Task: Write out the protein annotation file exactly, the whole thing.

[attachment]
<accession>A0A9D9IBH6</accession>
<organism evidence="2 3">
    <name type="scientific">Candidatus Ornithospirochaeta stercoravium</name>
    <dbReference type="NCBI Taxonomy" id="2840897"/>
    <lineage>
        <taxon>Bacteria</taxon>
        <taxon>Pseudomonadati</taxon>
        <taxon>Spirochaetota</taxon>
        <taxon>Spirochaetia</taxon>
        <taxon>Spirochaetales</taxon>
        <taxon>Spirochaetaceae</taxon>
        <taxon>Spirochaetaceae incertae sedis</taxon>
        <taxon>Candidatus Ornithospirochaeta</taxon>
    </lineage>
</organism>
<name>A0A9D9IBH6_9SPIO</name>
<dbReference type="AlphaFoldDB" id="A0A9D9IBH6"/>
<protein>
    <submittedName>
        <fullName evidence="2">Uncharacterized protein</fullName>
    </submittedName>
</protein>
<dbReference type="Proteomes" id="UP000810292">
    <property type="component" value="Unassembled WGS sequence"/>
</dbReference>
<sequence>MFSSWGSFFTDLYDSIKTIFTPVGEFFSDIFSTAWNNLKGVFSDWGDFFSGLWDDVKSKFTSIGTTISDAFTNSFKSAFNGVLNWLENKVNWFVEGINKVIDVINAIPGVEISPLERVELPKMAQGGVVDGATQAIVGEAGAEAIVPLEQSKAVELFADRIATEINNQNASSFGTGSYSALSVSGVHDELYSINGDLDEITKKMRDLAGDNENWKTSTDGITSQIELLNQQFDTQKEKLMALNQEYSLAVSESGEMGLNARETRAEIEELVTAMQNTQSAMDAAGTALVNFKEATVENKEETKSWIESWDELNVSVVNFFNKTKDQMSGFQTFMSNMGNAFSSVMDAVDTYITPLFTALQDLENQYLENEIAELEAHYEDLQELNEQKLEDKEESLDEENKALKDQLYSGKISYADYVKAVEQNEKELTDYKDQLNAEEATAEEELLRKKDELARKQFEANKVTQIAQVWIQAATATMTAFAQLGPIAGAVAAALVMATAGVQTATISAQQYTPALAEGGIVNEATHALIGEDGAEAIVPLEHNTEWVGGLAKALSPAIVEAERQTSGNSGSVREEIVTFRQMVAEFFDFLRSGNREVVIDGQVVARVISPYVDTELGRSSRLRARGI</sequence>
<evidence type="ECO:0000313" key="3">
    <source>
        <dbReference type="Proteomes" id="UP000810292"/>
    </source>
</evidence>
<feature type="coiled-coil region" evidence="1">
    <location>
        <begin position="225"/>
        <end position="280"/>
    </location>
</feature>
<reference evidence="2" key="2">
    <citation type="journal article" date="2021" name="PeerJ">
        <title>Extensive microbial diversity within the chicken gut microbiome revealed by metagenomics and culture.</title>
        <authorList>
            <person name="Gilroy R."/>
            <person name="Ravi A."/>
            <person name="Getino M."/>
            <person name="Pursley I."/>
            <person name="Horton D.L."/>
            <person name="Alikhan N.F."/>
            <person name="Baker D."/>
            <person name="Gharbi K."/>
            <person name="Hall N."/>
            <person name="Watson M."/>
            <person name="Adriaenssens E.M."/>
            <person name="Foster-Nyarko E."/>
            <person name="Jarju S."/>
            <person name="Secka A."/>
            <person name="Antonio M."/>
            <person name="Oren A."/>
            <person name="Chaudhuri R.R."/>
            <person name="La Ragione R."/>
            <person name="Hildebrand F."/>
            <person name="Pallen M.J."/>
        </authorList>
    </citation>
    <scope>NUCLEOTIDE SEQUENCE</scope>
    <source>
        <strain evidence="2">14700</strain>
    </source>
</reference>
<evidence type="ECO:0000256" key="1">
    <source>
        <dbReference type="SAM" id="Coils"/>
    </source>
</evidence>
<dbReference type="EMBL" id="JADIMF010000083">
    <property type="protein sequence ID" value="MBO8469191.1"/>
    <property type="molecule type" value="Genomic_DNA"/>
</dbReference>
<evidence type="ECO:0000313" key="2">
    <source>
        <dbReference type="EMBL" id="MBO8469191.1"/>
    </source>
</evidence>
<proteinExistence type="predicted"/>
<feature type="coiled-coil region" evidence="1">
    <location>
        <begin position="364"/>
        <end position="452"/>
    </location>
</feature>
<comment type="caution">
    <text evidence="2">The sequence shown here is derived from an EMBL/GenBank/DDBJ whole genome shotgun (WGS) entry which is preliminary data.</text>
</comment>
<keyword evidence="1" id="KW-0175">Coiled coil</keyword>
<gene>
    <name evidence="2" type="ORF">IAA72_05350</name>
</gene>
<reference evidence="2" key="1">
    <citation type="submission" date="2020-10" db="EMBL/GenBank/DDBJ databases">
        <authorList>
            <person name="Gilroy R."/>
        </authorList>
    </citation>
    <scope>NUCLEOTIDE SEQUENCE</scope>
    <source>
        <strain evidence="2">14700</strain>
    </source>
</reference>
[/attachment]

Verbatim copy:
<accession>A0A9D9IBH6</accession>
<organism evidence="2 3">
    <name type="scientific">Candidatus Ornithospirochaeta stercoravium</name>
    <dbReference type="NCBI Taxonomy" id="2840897"/>
    <lineage>
        <taxon>Bacteria</taxon>
        <taxon>Pseudomonadati</taxon>
        <taxon>Spirochaetota</taxon>
        <taxon>Spirochaetia</taxon>
        <taxon>Spirochaetales</taxon>
        <taxon>Spirochaetaceae</taxon>
        <taxon>Spirochaetaceae incertae sedis</taxon>
        <taxon>Candidatus Ornithospirochaeta</taxon>
    </lineage>
</organism>
<name>A0A9D9IBH6_9SPIO</name>
<dbReference type="AlphaFoldDB" id="A0A9D9IBH6"/>
<protein>
    <submittedName>
        <fullName evidence="2">Uncharacterized protein</fullName>
    </submittedName>
</protein>
<dbReference type="Proteomes" id="UP000810292">
    <property type="component" value="Unassembled WGS sequence"/>
</dbReference>
<sequence>MFSSWGSFFTDLYDSIKTIFTPVGEFFSDIFSTAWNNLKGVFSDWGDFFSGLWDDVKSKFTSIGTTISDAFTNSFKSAFNGVLNWLENKVNWFVEGINKVIDVINAIPGVEISPLERVELPKMAQGGVVDGATQAIVGEAGAEAIVPLEQSKAVELFADRIATEINNQNASSFGTGSYSALSVSGVHDELYSINGDLDEITKKMRDLAGDNENWKTSTDGITSQIELLNQQFDTQKEKLMALNQEYSLAVSESGEMGLNARETRAEIEELVTAMQNTQSAMDAAGTALVNFKEATVENKEETKSWIESWDELNVSVVNFFNKTKDQMSGFQTFMSNMGNAFSSVMDAVDTYITPLFTALQDLENQYLENEIAELEAHYEDLQELNEQKLEDKEESLDEENKALKDQLYSGKISYADYVKAVEQNEKELTDYKDQLNAEEATAEEELLRKKDELARKQFEANKVTQIAQVWIQAATATMTAFAQLGPIAGAVAAALVMATAGVQTATISAQQYTPALAEGGIVNEATHALIGEDGAEAIVPLEHNTEWVGGLAKALSPAIVEAERQTSGNSGSVREEIVTFRQMVAEFFDFLRSGNREVVIDGQVVARVISPYVDTELGRSSRLRARGI</sequence>
<evidence type="ECO:0000313" key="3">
    <source>
        <dbReference type="Proteomes" id="UP000810292"/>
    </source>
</evidence>
<feature type="coiled-coil region" evidence="1">
    <location>
        <begin position="225"/>
        <end position="280"/>
    </location>
</feature>
<reference evidence="2" key="2">
    <citation type="journal article" date="2021" name="PeerJ">
        <title>Extensive microbial diversity within the chicken gut microbiome revealed by metagenomics and culture.</title>
        <authorList>
            <person name="Gilroy R."/>
            <person name="Ravi A."/>
            <person name="Getino M."/>
            <person name="Pursley I."/>
            <person name="Horton D.L."/>
            <person name="Alikhan N.F."/>
            <person name="Baker D."/>
            <person name="Gharbi K."/>
            <person name="Hall N."/>
            <person name="Watson M."/>
            <person name="Adriaenssens E.M."/>
            <person name="Foster-Nyarko E."/>
            <person name="Jarju S."/>
            <person name="Secka A."/>
            <person name="Antonio M."/>
            <person name="Oren A."/>
            <person name="Chaudhuri R.R."/>
            <person name="La Ragione R."/>
            <person name="Hildebrand F."/>
            <person name="Pallen M.J."/>
        </authorList>
    </citation>
    <scope>NUCLEOTIDE SEQUENCE</scope>
    <source>
        <strain evidence="2">14700</strain>
    </source>
</reference>
<evidence type="ECO:0000256" key="1">
    <source>
        <dbReference type="SAM" id="Coils"/>
    </source>
</evidence>
<dbReference type="EMBL" id="JADIMF010000083">
    <property type="protein sequence ID" value="MBO8469191.1"/>
    <property type="molecule type" value="Genomic_DNA"/>
</dbReference>
<evidence type="ECO:0000313" key="2">
    <source>
        <dbReference type="EMBL" id="MBO8469191.1"/>
    </source>
</evidence>
<proteinExistence type="predicted"/>
<feature type="coiled-coil region" evidence="1">
    <location>
        <begin position="364"/>
        <end position="452"/>
    </location>
</feature>
<comment type="caution">
    <text evidence="2">The sequence shown here is derived from an EMBL/GenBank/DDBJ whole genome shotgun (WGS) entry which is preliminary data.</text>
</comment>
<keyword evidence="1" id="KW-0175">Coiled coil</keyword>
<gene>
    <name evidence="2" type="ORF">IAA72_05350</name>
</gene>
<reference evidence="2" key="1">
    <citation type="submission" date="2020-10" db="EMBL/GenBank/DDBJ databases">
        <authorList>
            <person name="Gilroy R."/>
        </authorList>
    </citation>
    <scope>NUCLEOTIDE SEQUENCE</scope>
    <source>
        <strain evidence="2">14700</strain>
    </source>
</reference>